The KC Royals’ starting rotation is in disarray. Danny Duffy is sidelined with a left flexor strain for the second time this season. His first visit to the Injured List cost him over a month, and when he’ll return from his current stay is uncertain. Brady Singer, slowed by right shoulder fatigue, went on the IL with Duffy.
Brad Keller (5.84) and Mike Minor (5.45) own the second and third worst ERAs among qualified American League pitchers; Keller’s nine losses are the third most, and Minor’s eight are tied for fourth most.
Kris Bubic, a rotation mainstay last season, had a poor spring training this year and started the current campaign at Triple-A Omaha. He’s been inconsistent since returning to KC.
And although Keller and Bubic show signs of turning their respective corners—Keller is 1-1, 2.61 with a 9.6 SO9 in July, and Bubic has allowed only two runs in his last 12 innings, and earned his third win Friday night by holding Detroit to a run in his six-inning start (KC won 5-3), a solid rota remains elusive.
The hard truth is Kansas City has no set five-man rotation. So it was surprising when the club acquired reliever Joel Payamps from Toronto in a cash deal Wednesday, then called up reliever Domingo Tapia from Omaha Friday. With some starters suffering or struggling, wouldn’t adding at least one rotation piece have made more sense?
Probably, and the KC Royals are preparing to make that move—Manager Mike Matheny disclosed before Friday’s game that top pitching prospect Daniel Lynch will start Sunday against Detroit and, per Kansas City Star writer Jesse Newell, Matheny is “looking forward” to Lynch pitching in the big leagues again:
What motivates the KC Royals to bring Daniel Lynch back to the majors now?
Lynch is the organization’s top pitching prospect according to MLB Pipeline, but calling him back to Kansas City now is a bit curious. It’s not his disturbing performance in three starts with the Royals earlier this season—he went 0-2 and was battered for 14 earned runs in just eight innings (15.75 ERA)—that makes it so. Instead, it’s how he pitched when he went back to Omaha.
The Royals returned Lynch to the Storm Chasers May 14, less than two weeks after his call-up, and he gave up four runs in six innings in his first start five days later, then just one in 10.2 innings over his next two outings. And although he went 3-0 for a good-hitting Omaha club in June, his ERA for the month was a high 5.32.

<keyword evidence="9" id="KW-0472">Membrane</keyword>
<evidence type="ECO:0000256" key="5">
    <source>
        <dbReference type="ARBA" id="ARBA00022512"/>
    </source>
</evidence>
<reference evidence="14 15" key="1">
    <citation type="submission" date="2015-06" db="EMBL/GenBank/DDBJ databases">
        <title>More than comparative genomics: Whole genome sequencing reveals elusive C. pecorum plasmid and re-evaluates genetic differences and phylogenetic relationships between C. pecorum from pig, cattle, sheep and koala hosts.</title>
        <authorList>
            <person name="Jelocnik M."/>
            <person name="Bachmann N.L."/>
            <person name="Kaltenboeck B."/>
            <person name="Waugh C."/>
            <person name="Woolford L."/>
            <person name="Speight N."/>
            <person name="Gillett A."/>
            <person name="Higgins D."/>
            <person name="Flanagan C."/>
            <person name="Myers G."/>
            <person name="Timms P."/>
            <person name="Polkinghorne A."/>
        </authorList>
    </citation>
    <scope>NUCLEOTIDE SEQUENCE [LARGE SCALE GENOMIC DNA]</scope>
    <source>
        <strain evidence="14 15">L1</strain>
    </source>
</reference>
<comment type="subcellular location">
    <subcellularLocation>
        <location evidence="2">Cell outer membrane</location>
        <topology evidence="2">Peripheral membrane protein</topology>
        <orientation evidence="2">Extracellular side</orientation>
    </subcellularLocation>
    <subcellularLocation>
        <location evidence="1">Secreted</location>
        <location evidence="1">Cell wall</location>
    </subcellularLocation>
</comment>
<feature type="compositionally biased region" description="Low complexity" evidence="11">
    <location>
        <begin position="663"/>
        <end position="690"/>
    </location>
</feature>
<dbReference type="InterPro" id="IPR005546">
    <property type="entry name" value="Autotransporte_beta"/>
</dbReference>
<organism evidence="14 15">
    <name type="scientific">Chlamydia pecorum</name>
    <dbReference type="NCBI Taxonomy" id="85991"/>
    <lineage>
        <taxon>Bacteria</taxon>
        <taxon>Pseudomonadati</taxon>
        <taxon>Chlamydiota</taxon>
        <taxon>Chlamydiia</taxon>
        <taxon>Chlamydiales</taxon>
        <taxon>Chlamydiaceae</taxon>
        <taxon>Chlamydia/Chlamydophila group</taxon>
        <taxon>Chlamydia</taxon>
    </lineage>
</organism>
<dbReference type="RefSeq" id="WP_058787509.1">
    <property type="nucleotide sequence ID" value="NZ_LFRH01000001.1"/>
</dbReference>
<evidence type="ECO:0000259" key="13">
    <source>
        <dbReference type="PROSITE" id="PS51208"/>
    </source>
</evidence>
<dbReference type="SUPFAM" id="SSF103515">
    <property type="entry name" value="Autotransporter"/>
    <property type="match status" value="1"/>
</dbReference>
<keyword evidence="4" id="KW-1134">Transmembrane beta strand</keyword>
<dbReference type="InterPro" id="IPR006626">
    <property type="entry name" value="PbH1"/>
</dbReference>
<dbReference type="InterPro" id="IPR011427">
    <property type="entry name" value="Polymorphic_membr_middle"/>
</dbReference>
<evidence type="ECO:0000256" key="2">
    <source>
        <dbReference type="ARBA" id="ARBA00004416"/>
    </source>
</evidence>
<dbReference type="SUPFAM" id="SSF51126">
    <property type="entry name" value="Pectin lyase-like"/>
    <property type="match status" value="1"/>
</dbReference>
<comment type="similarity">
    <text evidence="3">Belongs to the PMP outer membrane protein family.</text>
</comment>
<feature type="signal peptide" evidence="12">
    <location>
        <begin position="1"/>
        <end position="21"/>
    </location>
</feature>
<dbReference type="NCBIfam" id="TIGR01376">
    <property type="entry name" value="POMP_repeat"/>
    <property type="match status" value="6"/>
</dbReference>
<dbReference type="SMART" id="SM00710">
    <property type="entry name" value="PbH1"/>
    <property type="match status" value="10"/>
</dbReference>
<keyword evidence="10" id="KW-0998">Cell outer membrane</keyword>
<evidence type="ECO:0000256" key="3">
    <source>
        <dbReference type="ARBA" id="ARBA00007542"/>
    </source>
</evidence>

July started badly for Lynch. St. Paul hammered him for seven runs in 5.1 innings July 2 and Toledo tagged him for eight runs in only 2.1 frames July 8. Things quieted down for Lynch in his last two starts—he surrendered four runs across nine total innings. Still, he ended the month 0-2 with a 9.72 ERA.
Lynch leaves a 4-3, 5.84 Triple-A record behind when he heads back to Kansas City. The ERA is too high. So is his .318 OBA.
But something in the way Lynch pitched for the Storm Chasers must have convinced the Royals that now is the time to give Lynch another chance. Maybe it’s his 9.8 SO9, or his 2.8 BB9 (far better than his 5.6 with the KC Royals), or both.
Or perhaps the Royals have correctly determined contending this season, which seemed so possible in April and early May, is now impossible, so there’s nothing left to lose and much to be gained from letting their No. 1 mound prospect learn by doing at the major league level.
At this point, the KC Royals should take the pressure off Lynch and tell him he’ll be with them for the rest of the season. They obviously have confidence in him, so it’s time for him to pitch against and learn from the best for more than just three games.
His second chance begins Sunday.
Daniel Lynch returns to the big leagues Sunday against the Tigers. Game time is set for 1:10 p.m. CDT.